His much-dis­cussed “hor­i­zon­tal­ity” strat­egy to make agen­cies work to­gether never re­ally got out of se­cond gear, Cam­paign’s global head of me­dia Gideon Spanier ar­gues. In the com­pany’s re­cent earn­ings pre­sen­ta­tion, WPP’s group chief trans­for­ma­tion of­fi­cer Lind­say Pat­ti­son even sug­gested it was time to “RIP that word”.

As Publi­cis makes head­way with “The Power of One” and Havas makes lots of noise about bring­ing cre­ative and me­dia agency teams un­der one “Vil­lage” roof, for the first time in a gen­er­a­tion, WPP looks to be on the back foot and play­ing catch-up.

“I don’t think he ap­pre­ci­ated in terms of morale how ‘hor­i­zon­tal­ity’ mucked up agency cul­tures,” Val­lance says. “Se­nior tal­ent were pushed out to en­tirely dif­fer­ent agency teams, and it was quite un­set­tling for quite a lot of tal­ented peo­ple. It is very dif­fi­cult to cre­ate a strong cul­ture in any mar­ket­ing or­gan­i­sa­tion. To then say we’re go­ing to cut across it – well, it looks good on pa­per, but not in prac­tice.”

It goes to the heart of Sor­rell’s legacy: in WPP, did he cre­ate a ve­hi­cle for wealth cre­ation and share­holder re­turn, or a force for pos­i­tive change and in­no­va­tion in the ad in­dus­try? To what ex­tent is WPP a col­lec­tion of dis­parate busi­nesses and P&Ls, or do those busi­nesses have syn­er­gies that makes their co­ex­is­tence ben­e­fi­cial for brand clients?

Even former col­leagues agree Sor­rell’s de­ci­sion-mak­ing was not with­out fault. “To be frank, I never un­der­stood the logic be­hind sep­a­rat­ing me­dia and cre­ative,” Suther­land says. “It seemed to turn an agency from a restau­rant into a Mon­go­lian bar­be­cue.”

Courtier be­lieves that “an era is end­ing” for the big agency hold­ing com­pa­nies. “That doesn’t mean they will go away, but the fu­ture will be very dif­fer­ent from the past. And it has been an era com­pletely de­fined by Martin,” he says.

Per­haps this is where Ahmed is right. We are view­ing Sor­rell’s last­ing con­tri­bu­tion to the worlds of ad­ver­tis­ing and busi­ness through the prism of his demise, and it may take months, years and even decades be­fore the full scope of his im­pact is un­der­stood.

Paul Bains­fair, di­rec­tor gen­eral of the IPA, is in no doubt that Sor­rell will go down in his­tory as a “game changer, one of a kind, a tour de force with un­equalled achieve­ments”. For Deb­bie Mor­ri­son, di­rec­tor of con­sul­tancy and best prac­tice at ISBA, Sor­rell’s longevity will shine as a bea­con in an in­dus­try suf­fer­ing from an in­creas­ingly con­spic­u­ous ab­sence of grey hairs.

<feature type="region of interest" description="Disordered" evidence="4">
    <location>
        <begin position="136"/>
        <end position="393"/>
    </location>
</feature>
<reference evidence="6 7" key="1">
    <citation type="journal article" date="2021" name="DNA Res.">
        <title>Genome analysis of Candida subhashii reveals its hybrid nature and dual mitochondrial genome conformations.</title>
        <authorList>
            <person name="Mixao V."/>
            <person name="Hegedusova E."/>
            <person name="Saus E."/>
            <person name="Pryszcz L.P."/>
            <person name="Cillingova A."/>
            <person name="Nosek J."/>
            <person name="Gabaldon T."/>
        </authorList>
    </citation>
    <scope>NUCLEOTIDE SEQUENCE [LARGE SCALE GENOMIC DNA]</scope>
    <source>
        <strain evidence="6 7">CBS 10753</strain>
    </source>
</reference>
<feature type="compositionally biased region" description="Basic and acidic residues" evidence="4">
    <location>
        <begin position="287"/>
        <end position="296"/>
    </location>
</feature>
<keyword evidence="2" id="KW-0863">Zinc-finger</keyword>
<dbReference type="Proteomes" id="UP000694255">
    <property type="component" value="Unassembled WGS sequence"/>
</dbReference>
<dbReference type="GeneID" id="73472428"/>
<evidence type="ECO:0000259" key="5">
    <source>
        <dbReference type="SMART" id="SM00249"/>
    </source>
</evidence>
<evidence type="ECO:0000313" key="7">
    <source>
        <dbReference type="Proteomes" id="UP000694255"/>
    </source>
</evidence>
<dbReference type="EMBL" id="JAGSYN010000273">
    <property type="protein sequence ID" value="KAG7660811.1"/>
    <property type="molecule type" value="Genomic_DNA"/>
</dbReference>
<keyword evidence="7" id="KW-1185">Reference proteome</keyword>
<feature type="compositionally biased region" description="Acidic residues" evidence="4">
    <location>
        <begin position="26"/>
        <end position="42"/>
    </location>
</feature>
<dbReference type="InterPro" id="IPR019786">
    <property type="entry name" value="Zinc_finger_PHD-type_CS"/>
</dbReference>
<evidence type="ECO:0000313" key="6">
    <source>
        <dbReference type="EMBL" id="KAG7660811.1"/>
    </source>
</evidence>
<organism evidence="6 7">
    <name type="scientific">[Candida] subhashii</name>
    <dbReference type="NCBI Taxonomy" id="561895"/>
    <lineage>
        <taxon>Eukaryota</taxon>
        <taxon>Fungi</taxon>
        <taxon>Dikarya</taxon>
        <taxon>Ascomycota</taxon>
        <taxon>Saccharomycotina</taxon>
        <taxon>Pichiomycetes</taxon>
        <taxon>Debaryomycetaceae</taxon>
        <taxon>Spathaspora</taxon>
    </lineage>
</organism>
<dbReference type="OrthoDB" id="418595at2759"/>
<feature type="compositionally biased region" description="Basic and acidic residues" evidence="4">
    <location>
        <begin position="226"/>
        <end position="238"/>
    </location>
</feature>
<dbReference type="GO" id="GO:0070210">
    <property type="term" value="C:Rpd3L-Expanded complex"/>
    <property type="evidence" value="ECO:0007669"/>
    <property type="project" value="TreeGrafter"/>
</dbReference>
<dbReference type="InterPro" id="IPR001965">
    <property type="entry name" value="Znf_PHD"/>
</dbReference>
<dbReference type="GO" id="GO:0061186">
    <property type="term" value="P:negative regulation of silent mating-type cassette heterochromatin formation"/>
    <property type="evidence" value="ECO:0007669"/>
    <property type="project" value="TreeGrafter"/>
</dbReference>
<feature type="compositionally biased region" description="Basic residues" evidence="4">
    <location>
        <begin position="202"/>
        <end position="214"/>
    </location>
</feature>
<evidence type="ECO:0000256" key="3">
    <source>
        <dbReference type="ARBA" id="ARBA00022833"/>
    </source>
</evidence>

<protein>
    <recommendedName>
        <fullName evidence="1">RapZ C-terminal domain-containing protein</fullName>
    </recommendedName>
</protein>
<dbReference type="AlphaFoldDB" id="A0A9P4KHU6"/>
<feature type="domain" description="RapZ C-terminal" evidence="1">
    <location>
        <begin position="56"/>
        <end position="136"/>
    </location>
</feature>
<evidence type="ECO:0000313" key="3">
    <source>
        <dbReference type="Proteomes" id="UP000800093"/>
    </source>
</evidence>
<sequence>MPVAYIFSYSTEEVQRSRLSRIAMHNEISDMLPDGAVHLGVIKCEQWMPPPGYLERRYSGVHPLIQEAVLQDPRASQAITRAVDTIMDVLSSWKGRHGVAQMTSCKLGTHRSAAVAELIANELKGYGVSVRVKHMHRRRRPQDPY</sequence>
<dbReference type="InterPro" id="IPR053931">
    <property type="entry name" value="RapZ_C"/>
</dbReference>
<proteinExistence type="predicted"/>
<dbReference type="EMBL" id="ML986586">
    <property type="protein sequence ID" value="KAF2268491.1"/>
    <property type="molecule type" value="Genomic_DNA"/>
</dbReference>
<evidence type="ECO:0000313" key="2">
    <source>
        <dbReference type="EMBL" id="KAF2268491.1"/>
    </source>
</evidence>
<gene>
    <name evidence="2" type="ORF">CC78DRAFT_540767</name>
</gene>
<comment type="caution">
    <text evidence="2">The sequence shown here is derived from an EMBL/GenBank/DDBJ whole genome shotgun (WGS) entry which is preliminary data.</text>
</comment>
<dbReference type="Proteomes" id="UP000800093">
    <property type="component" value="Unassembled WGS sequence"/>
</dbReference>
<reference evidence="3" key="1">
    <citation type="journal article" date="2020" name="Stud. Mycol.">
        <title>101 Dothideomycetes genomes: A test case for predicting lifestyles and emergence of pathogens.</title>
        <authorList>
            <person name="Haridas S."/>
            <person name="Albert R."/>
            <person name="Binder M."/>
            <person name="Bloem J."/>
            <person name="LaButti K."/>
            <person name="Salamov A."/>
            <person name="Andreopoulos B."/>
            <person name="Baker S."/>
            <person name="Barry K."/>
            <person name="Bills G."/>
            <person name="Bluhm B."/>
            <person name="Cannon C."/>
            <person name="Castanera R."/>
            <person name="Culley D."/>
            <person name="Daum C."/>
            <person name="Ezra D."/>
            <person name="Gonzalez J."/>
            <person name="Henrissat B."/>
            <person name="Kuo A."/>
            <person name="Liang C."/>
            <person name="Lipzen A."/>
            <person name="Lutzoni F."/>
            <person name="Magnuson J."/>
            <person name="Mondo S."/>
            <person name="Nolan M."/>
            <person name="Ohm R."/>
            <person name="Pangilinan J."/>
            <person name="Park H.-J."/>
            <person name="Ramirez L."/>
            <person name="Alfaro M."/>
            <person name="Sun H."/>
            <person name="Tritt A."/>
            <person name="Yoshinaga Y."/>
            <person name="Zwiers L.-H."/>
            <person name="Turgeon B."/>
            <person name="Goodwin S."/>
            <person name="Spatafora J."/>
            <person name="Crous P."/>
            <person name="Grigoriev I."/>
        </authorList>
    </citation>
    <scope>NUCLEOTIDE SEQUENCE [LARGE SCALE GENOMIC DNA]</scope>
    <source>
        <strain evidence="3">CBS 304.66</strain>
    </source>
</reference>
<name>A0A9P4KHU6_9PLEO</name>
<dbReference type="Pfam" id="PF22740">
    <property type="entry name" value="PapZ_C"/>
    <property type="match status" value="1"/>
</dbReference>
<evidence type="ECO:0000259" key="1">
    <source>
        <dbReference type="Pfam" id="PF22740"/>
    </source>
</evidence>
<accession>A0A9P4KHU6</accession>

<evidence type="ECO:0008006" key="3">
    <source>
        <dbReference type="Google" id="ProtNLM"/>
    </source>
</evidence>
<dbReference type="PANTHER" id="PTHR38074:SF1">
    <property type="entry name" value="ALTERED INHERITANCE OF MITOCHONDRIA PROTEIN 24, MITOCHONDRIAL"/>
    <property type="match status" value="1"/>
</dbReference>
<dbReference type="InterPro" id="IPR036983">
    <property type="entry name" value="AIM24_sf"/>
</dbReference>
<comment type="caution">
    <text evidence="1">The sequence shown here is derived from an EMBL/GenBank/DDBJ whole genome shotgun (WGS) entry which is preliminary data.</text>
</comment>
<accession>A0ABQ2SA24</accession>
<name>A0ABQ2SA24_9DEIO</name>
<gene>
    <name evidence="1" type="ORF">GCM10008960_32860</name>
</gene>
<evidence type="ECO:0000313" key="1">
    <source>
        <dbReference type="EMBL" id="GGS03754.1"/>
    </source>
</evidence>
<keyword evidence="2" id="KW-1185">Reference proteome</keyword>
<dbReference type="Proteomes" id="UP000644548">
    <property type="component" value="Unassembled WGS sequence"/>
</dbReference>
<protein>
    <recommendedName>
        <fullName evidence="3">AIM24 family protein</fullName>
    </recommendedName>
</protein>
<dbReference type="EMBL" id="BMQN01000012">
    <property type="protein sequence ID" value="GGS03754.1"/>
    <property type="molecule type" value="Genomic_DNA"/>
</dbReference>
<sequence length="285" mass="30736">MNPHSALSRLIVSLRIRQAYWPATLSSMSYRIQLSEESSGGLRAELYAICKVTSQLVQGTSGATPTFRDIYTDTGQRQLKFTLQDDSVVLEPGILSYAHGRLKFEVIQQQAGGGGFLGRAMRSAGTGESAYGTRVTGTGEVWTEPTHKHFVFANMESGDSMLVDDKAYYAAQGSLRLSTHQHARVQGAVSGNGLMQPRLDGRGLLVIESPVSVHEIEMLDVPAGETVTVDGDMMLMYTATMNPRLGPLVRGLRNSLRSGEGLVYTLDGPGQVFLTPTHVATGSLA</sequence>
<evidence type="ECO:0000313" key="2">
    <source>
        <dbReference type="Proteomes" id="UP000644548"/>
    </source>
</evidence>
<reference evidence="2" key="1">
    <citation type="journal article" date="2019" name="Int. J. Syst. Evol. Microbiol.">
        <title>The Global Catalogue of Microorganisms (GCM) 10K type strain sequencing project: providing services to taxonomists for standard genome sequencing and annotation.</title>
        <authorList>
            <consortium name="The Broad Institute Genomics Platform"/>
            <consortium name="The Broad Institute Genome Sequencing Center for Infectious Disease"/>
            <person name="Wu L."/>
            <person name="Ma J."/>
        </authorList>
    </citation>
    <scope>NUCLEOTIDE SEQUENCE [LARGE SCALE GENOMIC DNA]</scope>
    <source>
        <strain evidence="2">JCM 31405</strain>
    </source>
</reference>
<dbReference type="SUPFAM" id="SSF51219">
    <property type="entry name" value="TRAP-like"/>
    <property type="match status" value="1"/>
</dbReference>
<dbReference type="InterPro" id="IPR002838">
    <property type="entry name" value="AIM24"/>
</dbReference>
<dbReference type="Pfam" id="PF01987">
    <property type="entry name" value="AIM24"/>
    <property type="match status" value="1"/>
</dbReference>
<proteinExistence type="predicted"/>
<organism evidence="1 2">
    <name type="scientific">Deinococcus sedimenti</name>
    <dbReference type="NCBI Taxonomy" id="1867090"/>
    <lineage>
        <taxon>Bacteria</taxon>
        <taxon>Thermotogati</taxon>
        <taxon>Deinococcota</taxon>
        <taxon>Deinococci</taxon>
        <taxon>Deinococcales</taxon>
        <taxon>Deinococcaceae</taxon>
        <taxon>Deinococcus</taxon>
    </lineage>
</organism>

“Sir Martin’s last­ing legacy has to be that age is no bar­rier to suc­cess. As an out­sider set­ting up WPP in his for­ties he built the most in­cred­i­ble or­gan­i­sa­tion, the big­gest UK-based hold­ing com­pany; this has to be an in­spi­ra­tion for any­one of any age or ex­pe­ri­ence con­tem­plat­ing set­ting up their own busi­ness to­day in our in­dus­try,” Mor­ri­son says.

More­over, in an age when younger em­ploy­ees are im­pa­tient for ac­knowl­edg­ment and re­ward, Sor­rell’s story is a pow­er­ful al­le­gory for the virtues of hard work, am­bi­tion and think­ing big. “He showed tremen­dous drive and tenac­ity, which I like in peo­ple. That kind of work ethic is not to be un­der­stated. A lot of his peer group couldn’t be both­ered – they didn’t have the con­fi­dence or the work rate that Sor­rell did. It wasn’t just given to him,” Val­lance adds.

And then there is the pos­si­bil­ity that we’re all just jump­ing the gun. At the ten­der age of 73, and father of an in­fant daugh­ter, time is still on his side – and the “back to the fu­ture” sign-off on his de­par­ture note to WPP staff hints at fu­ture plans, as does the re­ported ab­sence of a com­pete clause in his WPP con­tract.

Re­call­ing his Bill Gates/Mi­crosoft anal­ogy, Ahmed ob­serves: “With­out its founder in com­mand, Mi­crosoft has rein­vented it­self as a leader in cloud com­put­ing and eclipsed the pre­vi­ous value of its shares. WPP and Sir Martin now have the op­por­tu­nity to do some rein­vent­ing of their own.”

Maybe that legacy is yet to be de­cided af­ter all.

“To be frank, I never un­der­stood the logic be­hind sep­a­rat­ing me­dia and cre­ative. It seemed to turn an agency from a restau­rant into a Mon­go­lian bar­be­cue.”

Sor­rell: a mod­ern-day vic­tor of Que­bec

Deb­bie Mor­ri­son: Sor­rell em­pire shows ”age is no bar­rier to suc­cess”

VCCP’s Charles Val­lance: Sor­rell did not ap­pre­ci­ate how ’hor­i­zon­tal­ity’ dam­aged agency morale